: Allées de Villote - Cours Bouycheres - Avenue de Barcelone - Route d'EspagneSterrato
Estavar - 1,2km
La Griole - 3,2km
Carrer de Llívia España - 2,6km
I had two versions of this stage prepared. I initially rejected the idea i finally went with. While the first one with Pailhères and Puymorens was easier to draw it was probably an easier version of this stage. I abandoned the realistic part of this race long time ago so i just decided to have fun and not care about anything. My philosphy of designing a stage/race was always heavily based on the realistic nature of such piece. This time i decided just to take the oppurtunity.
I don't know if anyone ever came up with such an idea to finish in Llívia in such fashion but i guess i'm not the first one. Sadly the search engine in this forum seems to be a bit wonky so i don't know if such a finish ever featured in this thread. Maybe someone in a Vuelta allready did such thing.Start in Foix.
Previously i planned a finish in Foix
. Now it has a start. It's located on the other side of Allées de Villote, basically parallel to 2012 and i assume 2017 finish. Foix is a former Roman fortress (later it evolved into an actual castle) and an abbey from XII c. In the middle ages it was a capital of a small county just south of Toulouse. The main sights are Château de Foix from XIII-XV c. and Abbatiale Saint-Volusien from XII c.Château de Foix.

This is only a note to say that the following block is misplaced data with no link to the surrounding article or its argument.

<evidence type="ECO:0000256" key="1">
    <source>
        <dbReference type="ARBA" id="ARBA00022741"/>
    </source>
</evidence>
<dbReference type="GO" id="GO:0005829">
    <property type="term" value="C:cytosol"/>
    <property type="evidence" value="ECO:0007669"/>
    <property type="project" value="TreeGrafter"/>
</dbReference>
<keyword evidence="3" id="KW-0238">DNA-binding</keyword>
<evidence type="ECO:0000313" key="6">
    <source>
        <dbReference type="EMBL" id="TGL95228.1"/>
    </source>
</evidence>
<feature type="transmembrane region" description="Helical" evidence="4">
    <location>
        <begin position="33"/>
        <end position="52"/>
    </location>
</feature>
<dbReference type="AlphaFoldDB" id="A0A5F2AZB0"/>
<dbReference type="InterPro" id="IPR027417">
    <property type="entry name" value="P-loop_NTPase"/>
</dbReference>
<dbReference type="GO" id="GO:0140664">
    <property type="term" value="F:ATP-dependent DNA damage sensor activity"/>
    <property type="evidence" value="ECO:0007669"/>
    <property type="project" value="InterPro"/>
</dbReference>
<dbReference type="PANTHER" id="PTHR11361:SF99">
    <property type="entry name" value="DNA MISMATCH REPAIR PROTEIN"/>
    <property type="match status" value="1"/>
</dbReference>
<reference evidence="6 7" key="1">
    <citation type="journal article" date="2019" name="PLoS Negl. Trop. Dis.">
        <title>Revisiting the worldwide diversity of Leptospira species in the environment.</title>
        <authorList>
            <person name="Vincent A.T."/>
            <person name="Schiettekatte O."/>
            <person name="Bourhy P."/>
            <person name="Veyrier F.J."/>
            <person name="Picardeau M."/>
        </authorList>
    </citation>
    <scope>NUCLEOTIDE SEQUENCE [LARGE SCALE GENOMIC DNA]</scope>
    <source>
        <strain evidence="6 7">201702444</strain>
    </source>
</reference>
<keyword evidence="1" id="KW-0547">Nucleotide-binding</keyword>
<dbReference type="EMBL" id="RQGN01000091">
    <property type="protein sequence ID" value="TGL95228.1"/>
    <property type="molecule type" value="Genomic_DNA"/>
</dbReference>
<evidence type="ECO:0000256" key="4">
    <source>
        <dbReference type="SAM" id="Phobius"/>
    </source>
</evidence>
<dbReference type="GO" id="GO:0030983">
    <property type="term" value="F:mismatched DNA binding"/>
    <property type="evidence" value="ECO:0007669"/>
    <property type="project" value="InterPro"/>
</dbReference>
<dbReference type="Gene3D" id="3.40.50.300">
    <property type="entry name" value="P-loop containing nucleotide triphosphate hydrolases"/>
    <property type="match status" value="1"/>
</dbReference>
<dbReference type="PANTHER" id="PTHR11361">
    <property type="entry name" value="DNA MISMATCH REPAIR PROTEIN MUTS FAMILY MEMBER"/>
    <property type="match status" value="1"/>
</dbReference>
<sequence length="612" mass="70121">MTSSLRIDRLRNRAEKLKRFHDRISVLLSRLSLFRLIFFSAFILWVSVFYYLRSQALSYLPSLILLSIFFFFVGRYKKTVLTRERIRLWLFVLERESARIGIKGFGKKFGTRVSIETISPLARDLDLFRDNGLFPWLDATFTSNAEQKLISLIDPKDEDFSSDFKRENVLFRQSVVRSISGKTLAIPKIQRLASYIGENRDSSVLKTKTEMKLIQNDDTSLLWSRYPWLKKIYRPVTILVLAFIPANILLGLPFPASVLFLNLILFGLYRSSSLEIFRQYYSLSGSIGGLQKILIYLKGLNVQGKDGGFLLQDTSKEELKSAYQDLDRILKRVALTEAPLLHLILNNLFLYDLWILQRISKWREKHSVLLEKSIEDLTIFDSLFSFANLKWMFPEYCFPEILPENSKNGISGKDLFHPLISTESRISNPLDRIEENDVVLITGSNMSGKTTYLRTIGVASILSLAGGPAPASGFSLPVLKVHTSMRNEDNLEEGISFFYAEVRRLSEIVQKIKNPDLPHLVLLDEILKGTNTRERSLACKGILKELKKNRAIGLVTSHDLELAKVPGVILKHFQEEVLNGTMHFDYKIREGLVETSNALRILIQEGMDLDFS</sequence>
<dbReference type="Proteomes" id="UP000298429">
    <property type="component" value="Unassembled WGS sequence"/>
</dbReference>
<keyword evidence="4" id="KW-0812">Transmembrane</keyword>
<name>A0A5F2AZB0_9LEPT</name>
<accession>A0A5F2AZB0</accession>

First roughly 80km are on the Foix – Perpignan road. There's a small detour to quite steep Col de Montségur
on top of which are the ruins of Château de Montségur from around XIII c. It had strong connection with Cathars. In 1233 it became sort of a capital of Cathars. It was heavilly damaged
during the Albigensian Crusade.Profile of Col de Montségur.Château de Montségur.
The descent from Montségur will lead to Puivert where there's another Cathar castle (Château de Puivert) from XII c. Further down the road is Quillan
, where an intermediate sprint is located. Not far away is a feed zone, located just after Gorges de la Pierre-Lys
. Soon riders leave the Perpignan road in Pont d'Aliès (Axat) and turn towards the 2nd climb of the day – Col de Jau
First roughly 10km to Sainte-Colombe-sur-Guette in the l'Aiguette valley are false-flat. The main ascent is 13,9km long at 6,6% and it's cat. 1. The road is quite narrow and not in best of conditions. This climb was used in Tour a couple of time, last time in 2001 with Laurent Roux first on top. While it's not an easy climb (a strong cat. 1) the descent should be the main concern. It's not steep with majority of the first 10km at 6-8% and max 10% but with 23km of twisty (18 serpentines in span of 6km) and narrow roads it's highly dangerous.Profile of Col de Jau.One of the serpentines on the descent from Col de Jau.